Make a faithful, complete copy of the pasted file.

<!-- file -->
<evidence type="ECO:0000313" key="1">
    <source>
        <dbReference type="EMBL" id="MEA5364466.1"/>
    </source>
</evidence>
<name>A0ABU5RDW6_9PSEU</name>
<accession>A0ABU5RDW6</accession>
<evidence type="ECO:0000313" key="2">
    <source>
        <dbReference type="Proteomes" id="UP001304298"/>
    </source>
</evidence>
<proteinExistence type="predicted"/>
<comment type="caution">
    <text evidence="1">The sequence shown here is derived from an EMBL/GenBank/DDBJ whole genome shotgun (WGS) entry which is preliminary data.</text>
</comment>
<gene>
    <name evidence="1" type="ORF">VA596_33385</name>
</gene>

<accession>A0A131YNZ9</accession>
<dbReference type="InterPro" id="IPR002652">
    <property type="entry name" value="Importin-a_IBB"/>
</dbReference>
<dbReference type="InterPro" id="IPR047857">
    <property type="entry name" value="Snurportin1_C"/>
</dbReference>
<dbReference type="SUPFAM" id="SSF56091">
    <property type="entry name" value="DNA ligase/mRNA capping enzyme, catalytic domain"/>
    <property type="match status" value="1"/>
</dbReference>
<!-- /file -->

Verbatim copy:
<evidence type="ECO:0000313" key="1">
    <source>
        <dbReference type="EMBL" id="MEA5364466.1"/>
    </source>
</evidence>
<name>A0ABU5RDW6_9PSEU</name>
<accession>A0ABU5RDW6</accession>
<evidence type="ECO:0000313" key="2">
    <source>
        <dbReference type="Proteomes" id="UP001304298"/>
    </source>
</evidence>
<proteinExistence type="predicted"/>
<comment type="caution">
    <text evidence="1">The sequence shown here is derived from an EMBL/GenBank/DDBJ whole genome shotgun (WGS) entry which is preliminary data.</text>
</comment>
<gene>
    <name evidence="1" type="ORF">VA596_33385</name>
</gene>

<accession>A0A131YNZ9</accession>
<dbReference type="InterPro" id="IPR002652">
    <property type="entry name" value="Importin-a_IBB"/>
</dbReference>
<dbReference type="InterPro" id="IPR047857">
    <property type="entry name" value="Snurportin1_C"/>
</dbReference>
<dbReference type="SUPFAM" id="SSF56091">
    <property type="entry name" value="DNA ligase/mRNA capping enzyme, catalytic domain"/>
    <property type="match status" value="1"/>
</dbReference>